Abstract: Objective. This study was aimed to determine the effect of Anethum graveolens extract and Anethum graveolens (dill) tablet on lipid profile, liver enzymes, and gene expression and enzymatic activity of HMG-CoA reductase in high cholesterol fed hamsters. Materials and Methods. Golden Syrian male hamsters (130 ± 10 g) were randomly divided into 6 groups () and received daily the following: group 1 received chow + 2% cholesterol + 0.5% cholic acid (HCD), groups 2 and 3 received HCD diet plus 100 and 200 mg/kg hydroalcoholic extract of dill, respectively, and groups 4 and 5 received HCD diet plus 100 and 200 mg/kg dill tablet, respectively. Group 6 received only chow. After 1 month feeding serum biochemical factors were determined. HMG-CoA reductase mRNA level was measured (real-time PCR) and its activity was determined spectrophotometrically. Results. Compared with hypercholesterolemic group 1, lipid profile, blood glucose, and liver enzymes significantly decreased in all dill tablet or dill extract treated groups (). The changes in HMG-CoA reductase gene expression level and enzyme activity significantly reduced in animals that received 200 mg/kg of extract or tablet. Conclusion. Dill extract and dill tablet showed potential hypocholesterolemic properties in hamsters by inhibition of HMG-CoA reductase activity.1. IntroductionHypercholesterolemia is a common disorder which is known as main cause of coronary heart disease (CHD) [1]. This disease is recognized as cause of the most of the deaths in developed countries. High levels of total cholesterol (TC), triglycerides (TG), and low density lipoprotein-cholesterol (LDL-C) have been implicated as contributing risk factors in progress of CHD and atherosclerosis [2]. Accordingly, different lipid lowering drugs have been applied for the treatment of hypercholesterolemia [3]. Statins are the effective hypocholesterolemic drugs which competitively inhibit the activity of 3-hydroxy-3-methylglutaryl-coenzyme A (HMG-CoA) reductase, the rate limiting enzyme in cholesterol biosynthesis [4]. Since chemical drugs, for example, statins, have adverse effects such as rhabdomyolysis, myopathy, myalgia, and myotoxicity [4], applicability of herbal medicine for treatment of many diseases has attracted much more attention. Some herbal medicines have been known to exhibit hypocholesterolemic properties in clinical studies [5]. One of the useful and well-known plants is Anethum graveolens L., commonly known as a dill, an annual plant growing in Europe, Mediterranean region, and Asia [6]. In traditional medicine, this plant has been used for the treatment of gastrointestinal disorder including indigestion, flatulence, and stomacha colic and also for its antibacterial, antifungal, antispasmodic, antisecretory, mucosal protective, and hypoglycemic effects. Dill tablet (DT) which is administrated as lipid lowering agent contains Citrus aurantifolia sp. (4%), Cichorium intybus (5%), Fumaria parviflora (5%), and Anethum graveolens (68%) [6]. Previous studies have reported the presence of phenolic and flavonoids, flavonol, alkaloids, anthocyanin, tannin, and saponin contents in dill [6]. Studies have established that phenolic and flavonoids have potential antioxidant and hypocholesterolemic effects [7]. The hypocholesterolemic activity of dill has been shown in different studies, but the lipid lowering mechanism has remained unknown so far. Therefore, the aim of this study was to investigate the hypocholesterolemic effects of the dill in high cholesterol fed hamsters and to determine gene expression level and enzymatic activity of HMG-CoA reductase in liver.2. Materials and Methods2.1. Preparation of Dill ExtractDill was purchased from Hamadan (west of Iran) daily market and identified by our colleagues in the Department of Biology, Borujerd Azad University (Borujerd, Iran). Hydroalcoholic extract was prepared according to the previously described method [5]. Dill tablet (DT) was purchased from Iran Darouk Company (Tehran, Iran).2.2. Determination of Total Phenolic ContentThe amount of total phenolic content of dill extract and/or dill tablet was determined according to previously reported method with small modification using Folin-Ciocalteu reaction [6]. Briefly, 1 mg of dill was dissolved in 3.8 mL of deionized water, 2 mL of Na2CO3 (2%), and 0.1 mL of Folin-Ciocalteu reagent (50%). The samples were then incubated for 30 min at room temperature and the absorbance of the reaction mixture was measured at 750 nm against deionized water. Total phenolic content was calculated per mg equivalents of gallic acid (GAE) per gram of each extract.2.3. Determination of Total FlavonoidsTotal flavonoids were measured using aluminum chloride colorimetric assay, according to the previously described method [6]. Briefly 0.5 mL of the sample (1.0 mg/mL in methanol) was mixed with 1.5 mL of alcohol (95%), 0.1 mL of AlCl3 (10%), 0.1 mL of potassium acetate (1 M), and 2.8 mL of deionized water. After that, the mixture was incubated at room temperature for 40 min and absorbance of the mixture was measured at 415 nm against deionized water. The content of flavonoids was calculated per mg equivalents of quercetin per gram of each extract.2.4. Determination of Total FlavonolsThe flavonols content was measured according to the previously published method [6]. The dill extract (1 mg/mL) was added to 2 mL of AlCl3 (20 mg/mL) and 6 mL sodium acetate solution (50 mg/mL). The mixture was then incubated for 150 min at room temperature and the absorbance was determined at 440 nm. The content of total flavonols was calculated per mg equivalents of quercetin per gram of each extract.2.5. Experimental DesignA total of 36 male golden Syrian hamsters weighing g were used in this experiment. Animals were kept for one week before experimentation and adaptation. Regular conditions with light/dark cycle (12 hour for each), relative humidity of %, and temperature at °C were applied during the experiments. After adaptation, hamsters were randomly divided into six experimental groups () and fed as follows: group 1: chow + 2% cholesterol + 0.5% cholic acid; group 2: chow + 100 mg/kg hydroalcoholic extract of dill + 2% cholesterol + 0.5% cholic acid; group 3: chow + 200 mg/kg hydroalcoholic extract of dill + 2% cholesterol + 0.5% cholic acid; group 4: chow + 100 mg/kg dill tablet + 2% cholesterol + 0.5% cholic acid; group 5: chow + 200 mg/kg dill tablet + 2% cholesterol + 0.5% cholic acid; and group 6: chow. At the end of 30 days’ experiment, animals were anesthetized and sacrificed after 12 h of fasting. Blood samples were collected from the heart and serum was separated by centrifugation of samples at 3000 rpm for 10 min.2.6. Determination of Serum FactorsLiver enzymes, total cholesterol, fasting blood sugar, triglyceride, and HDL-C were measured by colorimetric methods using the commercial available kits (Pars Azmun, Tehran, Iran), whereas LDL-C and VLDL-C were calculated by Friedwald’s formula [8, 9].2.7. RNA Extraction and cDNA SynthesisTotal RNA was isolated from liver tissue samples (100 mg) using TRIZOL reagent according to the manufacturer’s protocol (Fermentas Life Sciences, Vilnius, Lithuania). The integrity of extracted RNA was determined by 1% agarose gel while its concentration and purity were assessed by Nano-Drop spectrophotometer (Bio-TeK, USA). After that, 1 microgram of RNA was applied for reverse transcription process using QuantiTect Reverse Transcription Kit (Fermentas Life Sciences, Vilnius, Lithuania). Integrity, purity, and concentration of cDNA were also measured as described for RNA [8].2.8. Real-Time qRT-PCR AssayDetermination of HMG-CoA reductase mRNA level was carried out by real-time PCR using QuantiTect SYBR Green PCR Kit (Qiagen Ltd., Hilden, Germany) in a PCR detection machine (Bio Rad Ltd., USA).Primers of reaction were designed by AlleleID7 software (Premier Biosoft Corporation, USA) for HMG-CoA (forward: 5′-AAGGAGCGTGCAAAGACAATC-3′ and reverse: 5′-TGAACCATGTGACTTCTAACAAG-3′) and GAPDH (forward: 5′-TGGCCTTCCTTCCTACG-3′ and reverse: 5′-TAGCCCAGGATGCCCTTCAG-3′) as internal control. The RT-PCR reaction mixture was prepared by the addition of 1 μL cDNA template (<100 ng), 10 μL SYBR Premix (1X), and 1 μL of each primer (0.4 μM) and adjusting of volume to 20 μL by adding deionized water. HMG-CoA reductase mRNA level was measured in triplicate in 38 cycles using thermal cycler.2.9. HMG-CoA Reductase ActivityLiver tissue samples were homogenized in 500 μL lysis buffer containing 1% protein inhibitor (Sigma-Aldrich Co., St. Louis, MO, USA) and centrifuged for 15 minutes at 14000 rpm and 4°C. Supernatant was used for the measurement of enzyme activity using HMG-CoA reductase assay kit (Sigma-Aldrich Co., St. Louis, MO, USA) based on spectrophotometrical determination of oxidized NADPH at 340 nm.2.10. Statistical AnalysisData are expressed as means ± SEM of three replicate measurements and then analyzed by SPSS package (version 16, SPSS, Inc.). One-way analysis of variance (ANOVA) followed by Dunnett’s test were used. The values less than 0.05 were regarded statistically significant.3. ResultsTotal phenol, flavonoid, and flavonol contents of dill tablet and dill extract are shown in Table 1.Table 1: Total phenols, flavonoids, and flavonols content of dill tablet and dill extract.Figure 1 shows mean of FBS (fasting blood sugar), total cholesterol, triglyceride, LDL-C, HDL-C, and VLDL-C levels in the experimental groups. Serum levels of total cholesterol, triglyceride, LDL-C, and VLDL-C significantly reduced () in dill tablet and dill extract treated hamsters. These reductions were higher in hamsters treated with 200 mg/kg of dill extract or dill tablet. Significant increase was observed in HDL-C level by treatment with 100 and 200 mg/kg of dill extract or dill tablet. Treatment of hamsters with 100 mg/kg of dill extract or dill tablet did not affect body weight compared with untreated high cholesterol diet fed h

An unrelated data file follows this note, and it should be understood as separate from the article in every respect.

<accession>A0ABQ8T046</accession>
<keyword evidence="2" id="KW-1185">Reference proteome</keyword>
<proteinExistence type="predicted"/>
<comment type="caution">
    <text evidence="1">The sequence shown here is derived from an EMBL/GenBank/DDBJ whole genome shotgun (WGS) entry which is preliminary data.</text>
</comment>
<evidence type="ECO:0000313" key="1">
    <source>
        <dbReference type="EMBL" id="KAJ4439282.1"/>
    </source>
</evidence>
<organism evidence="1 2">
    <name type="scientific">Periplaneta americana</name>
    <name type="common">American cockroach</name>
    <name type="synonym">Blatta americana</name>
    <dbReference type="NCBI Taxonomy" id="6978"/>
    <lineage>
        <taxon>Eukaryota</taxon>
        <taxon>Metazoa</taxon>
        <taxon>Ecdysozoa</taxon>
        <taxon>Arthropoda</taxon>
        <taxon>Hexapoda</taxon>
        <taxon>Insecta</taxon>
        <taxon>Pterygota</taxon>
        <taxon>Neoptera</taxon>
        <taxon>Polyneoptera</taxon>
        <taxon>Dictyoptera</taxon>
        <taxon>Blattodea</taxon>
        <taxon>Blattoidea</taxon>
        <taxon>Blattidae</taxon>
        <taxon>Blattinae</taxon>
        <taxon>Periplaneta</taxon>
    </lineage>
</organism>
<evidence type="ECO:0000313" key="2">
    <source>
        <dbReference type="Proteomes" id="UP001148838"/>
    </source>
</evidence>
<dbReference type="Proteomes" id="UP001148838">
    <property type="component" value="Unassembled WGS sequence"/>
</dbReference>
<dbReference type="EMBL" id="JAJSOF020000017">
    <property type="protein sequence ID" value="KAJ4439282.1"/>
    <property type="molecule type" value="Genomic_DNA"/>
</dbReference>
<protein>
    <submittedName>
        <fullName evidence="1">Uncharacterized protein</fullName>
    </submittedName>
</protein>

Keywords: antioxidant activity / cholesterol / Statins / anthocyanin / dill / RNA Extraction / flavonoids / coronary heart disease / lipoprotein